So why can it be accepted that Voyager and Klingon Birds of Prey are able to enter and leave the atmosphere yet it can't be accepted the reimagined Enterprise now can too?
 

Warren_Paul

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Did some digging on this, and there is so much conjecture about what a ship can or cannot do in regards to entering and leaving an atmosphere that in the end, nobody really knows whether it's truly possible or not, and probably most people won't care.

In the end, these arguments have all been formulated by fans, or maybe patched in by writers -- I don't know exactly where this argument came from -- to explain the reason Gene Roddenberry never had the ships land on a planet, when the real reason is because he couldn't afford it.

Although I saw references to occasions where the original Enterprise did actually enter the atmosphere of planets, but it didn't land. Will need to find out more about those details.

I can accept that in the new movies, JJ Abrams has gone against what the fans believed normally possible, but we saw the Enterprise being built on land in the first movie, so straight away he is telling us that the rule about the enterprise not being able to leave the atmosphere previously invented no longer applies. They gave a technobabble answer to explain it in an interview which pretty much comes down to "creative license".

TrekMovie.com: So what is your guys logic for setting it on land?

Roberto Orci: Besides the thematic stuff we discussed, which is to connect it to today and make it clear. Firstly, there is the notion that there is precedent in the novels, etc that components of the ship can be built on Earth and assembled here or there. And the second thing is that the Enterprise is not some flimsy yacht that has to be delicately treated and assembled. The idea that things have to be assembled in space has normally been associated with things that don’t have to be in any kind of pressure situation and don’t ever have to ever enter a gravity well. That is not the case with the Enterprise. The Enterprise actually has to sustain warp, which we know is not actually moving but more a warping of space around it. And we know that its decks essentially simulate Earth gravity and so its not the kind of gravity created by centrifugal force, it is not artificially created by spinning it. It is created by an artificial field and so it is very natural, instead of having to create a fake field in which you are going to have to calibrate everything, to just do it in the exact gravity well in which you are going to be simulating. And the final thing, in order to properly balance warp nacelles, they must be created in a gravity well.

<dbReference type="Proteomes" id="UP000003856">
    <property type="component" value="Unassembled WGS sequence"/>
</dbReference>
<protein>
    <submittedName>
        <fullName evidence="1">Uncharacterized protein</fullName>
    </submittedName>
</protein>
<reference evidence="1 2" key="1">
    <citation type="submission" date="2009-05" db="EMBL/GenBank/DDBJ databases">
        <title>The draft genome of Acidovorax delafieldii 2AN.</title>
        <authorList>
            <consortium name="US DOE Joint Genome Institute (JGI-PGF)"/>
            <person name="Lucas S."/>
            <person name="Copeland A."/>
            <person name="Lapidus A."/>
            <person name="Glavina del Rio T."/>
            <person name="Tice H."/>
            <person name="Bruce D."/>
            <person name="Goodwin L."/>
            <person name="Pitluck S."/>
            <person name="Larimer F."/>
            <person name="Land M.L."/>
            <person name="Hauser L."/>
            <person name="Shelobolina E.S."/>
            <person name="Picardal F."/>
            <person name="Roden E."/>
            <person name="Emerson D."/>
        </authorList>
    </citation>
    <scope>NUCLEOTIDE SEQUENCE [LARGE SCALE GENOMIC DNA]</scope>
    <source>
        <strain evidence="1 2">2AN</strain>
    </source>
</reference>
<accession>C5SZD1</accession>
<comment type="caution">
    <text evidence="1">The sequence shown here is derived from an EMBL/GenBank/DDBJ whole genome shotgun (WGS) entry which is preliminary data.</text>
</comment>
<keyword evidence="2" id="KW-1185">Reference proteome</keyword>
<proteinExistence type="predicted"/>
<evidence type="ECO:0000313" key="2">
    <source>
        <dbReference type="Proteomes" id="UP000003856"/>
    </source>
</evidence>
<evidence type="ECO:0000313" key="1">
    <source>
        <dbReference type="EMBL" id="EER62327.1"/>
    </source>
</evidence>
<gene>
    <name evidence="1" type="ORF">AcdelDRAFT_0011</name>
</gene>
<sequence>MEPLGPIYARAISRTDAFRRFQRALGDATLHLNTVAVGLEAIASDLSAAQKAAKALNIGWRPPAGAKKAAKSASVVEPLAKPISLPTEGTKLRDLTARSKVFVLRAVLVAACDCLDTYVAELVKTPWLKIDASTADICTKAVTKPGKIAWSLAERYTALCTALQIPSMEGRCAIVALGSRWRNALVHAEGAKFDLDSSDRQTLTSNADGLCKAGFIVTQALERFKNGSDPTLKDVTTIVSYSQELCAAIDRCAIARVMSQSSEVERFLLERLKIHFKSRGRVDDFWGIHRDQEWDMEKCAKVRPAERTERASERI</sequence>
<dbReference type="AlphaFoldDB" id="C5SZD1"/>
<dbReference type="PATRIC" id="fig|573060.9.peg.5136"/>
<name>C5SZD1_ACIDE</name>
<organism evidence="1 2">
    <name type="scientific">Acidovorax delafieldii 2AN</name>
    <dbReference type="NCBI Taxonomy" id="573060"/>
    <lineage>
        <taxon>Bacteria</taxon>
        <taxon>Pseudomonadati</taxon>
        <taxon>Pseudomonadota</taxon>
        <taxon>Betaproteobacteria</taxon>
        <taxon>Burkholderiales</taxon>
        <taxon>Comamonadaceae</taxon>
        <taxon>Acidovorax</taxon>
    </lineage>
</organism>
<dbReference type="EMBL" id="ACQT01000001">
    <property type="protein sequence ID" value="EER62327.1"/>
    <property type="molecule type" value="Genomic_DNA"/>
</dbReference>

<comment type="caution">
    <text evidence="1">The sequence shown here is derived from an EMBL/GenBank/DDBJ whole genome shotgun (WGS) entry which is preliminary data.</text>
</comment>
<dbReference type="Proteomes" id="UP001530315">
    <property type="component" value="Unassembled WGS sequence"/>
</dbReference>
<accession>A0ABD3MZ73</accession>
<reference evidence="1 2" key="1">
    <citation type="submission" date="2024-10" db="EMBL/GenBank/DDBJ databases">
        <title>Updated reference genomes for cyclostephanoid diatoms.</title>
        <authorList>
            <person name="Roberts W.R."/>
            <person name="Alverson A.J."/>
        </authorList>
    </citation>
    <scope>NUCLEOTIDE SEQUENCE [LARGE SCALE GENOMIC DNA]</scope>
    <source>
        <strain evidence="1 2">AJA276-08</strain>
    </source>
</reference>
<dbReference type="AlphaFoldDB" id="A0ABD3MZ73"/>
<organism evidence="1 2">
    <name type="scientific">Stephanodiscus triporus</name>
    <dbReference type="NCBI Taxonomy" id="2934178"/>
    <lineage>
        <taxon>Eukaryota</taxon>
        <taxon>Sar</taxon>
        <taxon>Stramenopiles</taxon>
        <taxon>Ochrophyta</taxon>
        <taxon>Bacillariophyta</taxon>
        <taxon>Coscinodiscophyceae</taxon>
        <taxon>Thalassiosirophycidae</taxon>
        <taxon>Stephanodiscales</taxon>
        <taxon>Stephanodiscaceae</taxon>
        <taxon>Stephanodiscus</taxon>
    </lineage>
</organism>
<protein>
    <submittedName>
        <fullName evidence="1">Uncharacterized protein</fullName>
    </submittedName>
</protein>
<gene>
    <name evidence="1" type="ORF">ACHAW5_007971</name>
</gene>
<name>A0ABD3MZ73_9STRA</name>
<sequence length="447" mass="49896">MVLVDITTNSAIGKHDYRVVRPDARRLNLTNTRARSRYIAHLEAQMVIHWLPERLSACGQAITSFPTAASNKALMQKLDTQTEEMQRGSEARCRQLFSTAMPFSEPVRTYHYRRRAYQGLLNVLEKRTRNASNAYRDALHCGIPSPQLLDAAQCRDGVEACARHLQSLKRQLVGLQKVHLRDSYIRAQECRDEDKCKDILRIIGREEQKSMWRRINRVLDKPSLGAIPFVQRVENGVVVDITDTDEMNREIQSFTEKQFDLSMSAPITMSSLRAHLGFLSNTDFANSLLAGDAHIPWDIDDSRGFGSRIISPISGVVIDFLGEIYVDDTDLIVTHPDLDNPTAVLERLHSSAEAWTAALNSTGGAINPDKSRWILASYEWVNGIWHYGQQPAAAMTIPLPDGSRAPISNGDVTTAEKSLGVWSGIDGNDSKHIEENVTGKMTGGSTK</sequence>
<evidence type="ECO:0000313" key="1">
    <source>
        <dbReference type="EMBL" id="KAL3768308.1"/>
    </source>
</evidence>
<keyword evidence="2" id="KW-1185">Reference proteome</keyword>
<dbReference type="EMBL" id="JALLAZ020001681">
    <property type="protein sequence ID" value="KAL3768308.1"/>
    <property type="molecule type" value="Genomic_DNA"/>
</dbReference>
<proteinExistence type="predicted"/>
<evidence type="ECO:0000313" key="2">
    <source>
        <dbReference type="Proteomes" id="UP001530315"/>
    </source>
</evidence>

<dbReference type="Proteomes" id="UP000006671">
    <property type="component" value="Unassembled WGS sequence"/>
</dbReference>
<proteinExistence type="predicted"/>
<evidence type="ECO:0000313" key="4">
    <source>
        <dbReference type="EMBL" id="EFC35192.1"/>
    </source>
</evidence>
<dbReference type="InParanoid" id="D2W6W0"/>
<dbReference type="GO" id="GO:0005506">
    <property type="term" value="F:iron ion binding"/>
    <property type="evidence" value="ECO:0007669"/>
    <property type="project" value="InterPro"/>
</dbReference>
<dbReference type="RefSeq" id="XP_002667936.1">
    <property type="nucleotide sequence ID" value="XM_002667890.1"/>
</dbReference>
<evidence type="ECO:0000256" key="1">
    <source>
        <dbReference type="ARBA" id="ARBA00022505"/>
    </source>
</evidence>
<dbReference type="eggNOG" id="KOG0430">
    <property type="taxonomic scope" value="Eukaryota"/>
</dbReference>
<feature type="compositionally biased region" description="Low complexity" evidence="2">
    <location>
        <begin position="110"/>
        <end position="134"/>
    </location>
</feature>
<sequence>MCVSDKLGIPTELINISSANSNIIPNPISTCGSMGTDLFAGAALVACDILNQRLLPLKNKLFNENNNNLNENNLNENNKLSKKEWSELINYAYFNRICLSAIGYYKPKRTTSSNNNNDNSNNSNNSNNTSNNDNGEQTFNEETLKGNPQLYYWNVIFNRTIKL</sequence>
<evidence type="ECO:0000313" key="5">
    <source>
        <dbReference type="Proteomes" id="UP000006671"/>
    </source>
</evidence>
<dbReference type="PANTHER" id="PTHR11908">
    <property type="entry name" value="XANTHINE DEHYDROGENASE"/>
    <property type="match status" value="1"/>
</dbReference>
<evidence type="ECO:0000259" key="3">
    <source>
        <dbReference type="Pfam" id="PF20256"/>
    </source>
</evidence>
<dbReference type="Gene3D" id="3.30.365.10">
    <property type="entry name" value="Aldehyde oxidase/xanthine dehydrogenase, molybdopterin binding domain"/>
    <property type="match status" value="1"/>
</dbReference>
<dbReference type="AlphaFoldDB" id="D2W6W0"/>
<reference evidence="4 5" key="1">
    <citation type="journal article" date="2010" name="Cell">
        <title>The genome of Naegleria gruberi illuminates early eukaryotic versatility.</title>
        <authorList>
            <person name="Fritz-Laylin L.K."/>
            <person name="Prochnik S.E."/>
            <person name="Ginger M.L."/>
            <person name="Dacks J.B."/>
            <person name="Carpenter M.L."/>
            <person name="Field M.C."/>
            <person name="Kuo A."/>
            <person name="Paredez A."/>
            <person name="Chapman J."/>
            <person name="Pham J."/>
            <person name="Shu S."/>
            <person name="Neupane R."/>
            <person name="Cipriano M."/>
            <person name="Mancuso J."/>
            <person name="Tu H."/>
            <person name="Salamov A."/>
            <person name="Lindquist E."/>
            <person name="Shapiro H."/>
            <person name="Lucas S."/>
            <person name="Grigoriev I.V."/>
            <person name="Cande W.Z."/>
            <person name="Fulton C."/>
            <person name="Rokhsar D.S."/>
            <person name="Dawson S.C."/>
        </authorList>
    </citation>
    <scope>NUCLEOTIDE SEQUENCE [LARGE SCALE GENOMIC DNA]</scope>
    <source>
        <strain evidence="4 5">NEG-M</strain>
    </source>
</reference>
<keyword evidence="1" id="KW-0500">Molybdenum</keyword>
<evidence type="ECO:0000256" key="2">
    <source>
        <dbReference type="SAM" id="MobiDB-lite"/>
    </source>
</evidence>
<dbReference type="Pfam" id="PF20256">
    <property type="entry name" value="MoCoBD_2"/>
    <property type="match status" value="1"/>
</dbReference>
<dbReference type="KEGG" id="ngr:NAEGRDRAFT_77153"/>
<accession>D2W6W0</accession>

TrekMovie.com: Where did that come from?

Roberto Orci: That comes from our creative license. No one can tell me that it is not possible that in order to create properly balanced warp nacelles they have to be constructed in a gravity well.


But all of that aside, ultimately, he's pretty much doing what Gene Roddenberry had originally wanted to do.
 
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JNorris

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I'll say the same thing here that I said over at Jammer's Reviews.

"It's a SONG, ya green-blooded...Vulcan! You sing it, the words aren't important, what's important is that you have a GOOD time SINGING!!"
 

Brian G Turner

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Just watched this again on blu-ray - and I'm sorry, but I still think it's brilliant. :)

It has plenty of character humour and interplay, it has real character development and emotional arcs.

The homages to Wrath of Khan are great, but it's especially interesting the dialogue between Kirk and Spock where they point out how their roles have reversed - when Spock took command of the Enterprise and negotiated with Khan, Spock tried to emulate Kirk - and how Kirk did what he knew Spock would have done.

Also very interesting to see how Kirk is manipulated into being bloody-minded and set on revenge, and diminishes his senior officers for their objections - but learns to trust and respect their judgement and goes with their decisions, so that the team works as a whole.

The action is incredible, Kirk and Khan teaming up against Admiral Marcus is a great piece of tension, and this film simply works better than most of the other Star Trek films. It is easily an improvement on the first Abram's Star Trek as well.

I also watched Wrath of Khan as well last night - I think it's lasted well, others tell me it's dated, but as it was always one of the most acclaimed and enjoyed Star Trek films I think we'll find Into Darkness takes a place of honour above it now.

I'm sure plenty of people complained about Wrath of Khan when it was released as well. :)
 

Dr Zoidberg

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I've added it to lovefilm for a second viewing but I may just buy it anyway.

I'm not so sure it will be seen as a classic the the same way that Wrath.. Or First Contact are but I thoroughly enjoyed it at the cinema. Plenty for hardcore fans to revel in or nitpick, but still nice and accessible to those who started with the reboot film.